MacIntyre's first point is to suggest an imaginary situation: Suppose that a great tragedy occurs due to the workings of the scientific community, one that devastates modern society. Suppose then that a great uprising forms against science as a field; laboratories are burned, scientific works destroyed, scientists themselves threatened. This movement then grows into a state in which the general public fights to annihilate any trace of science, and largely succeeds in the task. Imagine that some time after an 'enlightened' group of individuals then attempts to rebuild science from the remnants of this destruction, putting together bits and pieces from the remaining treatises and studies leftover from the scientific age. This group ends up with ideas that are largely the same as ours: specific gravity, general relativity, and so forth. But the result of this patchwork science is the loss of the original context which science existed in prior to its fall; the concepts, however similar, are incomplete, and scientists theorize based on these incomplete elements.
MacIntyre then steps back from the scenario, only to propose that this has happened, not with science but rather with morality.
And he proceeds to make a very strong assertion about modern ethical thought, that we have forsaken the original context of morality, including - and this is quite significant - the language of morality. We now speak of morality in ways that are entirely foreign to a modern conception of ethics but that were perfectly at home, for example, in Aristotle's Greece. MacIntyre acknowledges the skeptic's initial response to this idea, but he incorporates such a skepticism into his argument, saying that, unlike what happened in the imaginary world described in the former analogy, there was no single event or turning point that caused morality to be changed in such a way and that as a result, the general public has been completely oblivious to such a change. It is quite a compelling argument, and this is what MacIntyre succeeds at asserting in only the first chapter.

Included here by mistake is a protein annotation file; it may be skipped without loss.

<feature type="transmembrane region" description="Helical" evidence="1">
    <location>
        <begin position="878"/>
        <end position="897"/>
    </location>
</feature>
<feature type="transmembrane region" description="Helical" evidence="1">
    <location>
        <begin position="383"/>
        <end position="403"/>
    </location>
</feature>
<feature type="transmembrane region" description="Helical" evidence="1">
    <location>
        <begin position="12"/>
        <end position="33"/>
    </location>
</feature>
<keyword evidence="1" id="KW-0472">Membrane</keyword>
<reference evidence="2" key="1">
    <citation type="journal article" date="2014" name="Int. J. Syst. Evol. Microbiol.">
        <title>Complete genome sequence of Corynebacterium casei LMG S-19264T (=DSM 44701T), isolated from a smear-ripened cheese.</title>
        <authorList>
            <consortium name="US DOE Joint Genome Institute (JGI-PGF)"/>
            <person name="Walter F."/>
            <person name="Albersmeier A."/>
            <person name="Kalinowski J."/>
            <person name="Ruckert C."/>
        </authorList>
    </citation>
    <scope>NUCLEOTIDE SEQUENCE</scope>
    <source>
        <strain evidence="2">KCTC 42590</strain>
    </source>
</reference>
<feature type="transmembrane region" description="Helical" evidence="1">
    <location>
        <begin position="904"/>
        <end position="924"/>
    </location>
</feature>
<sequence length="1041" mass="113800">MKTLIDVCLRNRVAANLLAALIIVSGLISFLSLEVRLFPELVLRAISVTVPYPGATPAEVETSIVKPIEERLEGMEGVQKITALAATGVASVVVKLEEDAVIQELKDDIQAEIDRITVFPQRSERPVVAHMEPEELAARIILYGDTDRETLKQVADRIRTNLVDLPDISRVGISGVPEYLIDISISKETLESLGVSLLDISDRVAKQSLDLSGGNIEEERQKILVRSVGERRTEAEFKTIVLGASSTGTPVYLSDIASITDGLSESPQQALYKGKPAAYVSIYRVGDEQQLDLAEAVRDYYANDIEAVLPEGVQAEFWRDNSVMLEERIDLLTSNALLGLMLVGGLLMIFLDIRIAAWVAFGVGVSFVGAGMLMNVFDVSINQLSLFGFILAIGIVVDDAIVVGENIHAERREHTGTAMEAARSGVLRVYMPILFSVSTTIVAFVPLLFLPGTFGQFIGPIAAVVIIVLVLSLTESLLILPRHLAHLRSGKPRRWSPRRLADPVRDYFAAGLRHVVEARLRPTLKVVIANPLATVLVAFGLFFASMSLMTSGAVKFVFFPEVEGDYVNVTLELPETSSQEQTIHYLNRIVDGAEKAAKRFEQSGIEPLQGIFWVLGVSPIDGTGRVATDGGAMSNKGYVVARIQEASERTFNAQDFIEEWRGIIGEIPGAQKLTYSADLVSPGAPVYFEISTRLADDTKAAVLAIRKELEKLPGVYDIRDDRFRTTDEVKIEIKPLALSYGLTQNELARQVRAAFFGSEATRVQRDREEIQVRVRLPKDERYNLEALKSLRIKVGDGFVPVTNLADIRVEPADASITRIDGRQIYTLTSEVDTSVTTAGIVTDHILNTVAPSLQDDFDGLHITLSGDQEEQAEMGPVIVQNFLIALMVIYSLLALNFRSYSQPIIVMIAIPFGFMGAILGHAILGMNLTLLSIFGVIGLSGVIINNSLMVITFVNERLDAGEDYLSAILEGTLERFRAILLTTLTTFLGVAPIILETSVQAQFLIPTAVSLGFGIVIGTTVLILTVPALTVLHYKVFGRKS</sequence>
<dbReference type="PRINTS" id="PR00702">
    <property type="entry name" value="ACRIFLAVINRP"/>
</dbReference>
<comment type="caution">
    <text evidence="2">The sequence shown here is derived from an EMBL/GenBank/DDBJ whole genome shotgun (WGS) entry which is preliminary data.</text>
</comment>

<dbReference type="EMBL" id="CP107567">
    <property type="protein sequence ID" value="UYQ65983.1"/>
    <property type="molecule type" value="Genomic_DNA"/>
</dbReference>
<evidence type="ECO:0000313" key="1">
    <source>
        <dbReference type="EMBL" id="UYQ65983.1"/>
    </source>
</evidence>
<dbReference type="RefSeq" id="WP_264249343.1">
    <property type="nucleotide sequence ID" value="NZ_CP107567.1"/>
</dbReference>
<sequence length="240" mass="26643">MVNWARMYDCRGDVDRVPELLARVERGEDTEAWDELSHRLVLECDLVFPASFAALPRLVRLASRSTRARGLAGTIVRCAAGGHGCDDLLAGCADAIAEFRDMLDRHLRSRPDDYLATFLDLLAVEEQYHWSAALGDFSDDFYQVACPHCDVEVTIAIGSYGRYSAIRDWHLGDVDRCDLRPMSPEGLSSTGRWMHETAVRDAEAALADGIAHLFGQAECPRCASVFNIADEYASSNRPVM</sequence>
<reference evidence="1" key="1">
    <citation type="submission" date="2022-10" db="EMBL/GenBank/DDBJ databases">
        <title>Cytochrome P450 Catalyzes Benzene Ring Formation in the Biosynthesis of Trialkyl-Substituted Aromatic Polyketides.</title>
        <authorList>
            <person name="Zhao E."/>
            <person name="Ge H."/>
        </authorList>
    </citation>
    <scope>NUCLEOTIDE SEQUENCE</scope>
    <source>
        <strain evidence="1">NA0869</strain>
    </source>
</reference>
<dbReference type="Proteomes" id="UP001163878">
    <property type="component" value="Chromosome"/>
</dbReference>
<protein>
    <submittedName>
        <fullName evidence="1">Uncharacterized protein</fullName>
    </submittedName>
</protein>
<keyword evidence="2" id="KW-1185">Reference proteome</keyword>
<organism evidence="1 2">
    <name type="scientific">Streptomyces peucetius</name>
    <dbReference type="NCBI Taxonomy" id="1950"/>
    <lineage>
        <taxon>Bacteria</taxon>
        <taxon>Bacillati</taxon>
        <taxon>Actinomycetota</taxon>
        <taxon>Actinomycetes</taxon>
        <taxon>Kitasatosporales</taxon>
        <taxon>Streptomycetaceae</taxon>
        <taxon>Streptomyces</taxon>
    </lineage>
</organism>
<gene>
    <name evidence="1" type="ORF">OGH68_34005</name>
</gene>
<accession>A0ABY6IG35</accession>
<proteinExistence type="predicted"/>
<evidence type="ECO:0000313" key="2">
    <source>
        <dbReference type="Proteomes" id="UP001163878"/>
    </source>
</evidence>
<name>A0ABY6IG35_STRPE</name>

Out of context, out of content
MacIntyre's judgment on morality, especially the ethical content of modernity, relies on a historical treatment of morality going back to fifth century (BC) Greece, the time of Homer and heroic culture. (He also treats pre-Christian Ireland and Iceland in the same regard, but Greece is his primary focus.) He relates quite a bit of information about the moral codes of the time, focusing on the idea that this pre-modern system of morality was teleological. The telos involved related to the idea of the hero and the virtues that enabled him to efficiently fulfill that telos. He points out rather poignantly that the definition of a "good" watch is that which enables a watch to fulfill its purpose: generally speaking, to tell time accurately. One would not say a watch was "good" if it did not tell time but served some other purpose unrelated to time-telling; the "goodness" of a watch depends on its ability to fulfill the purpose for which it was meant. In the same way, a "good" farmer is one who yields a strong crop, who tends the field well, etc., because such things fulfill the purpose of a farmer.
Thursday, October 27, 2005
A Good Farmer Yields a Strong Crop
I found this over at The Christian Cynic, and thought you might find it interesting.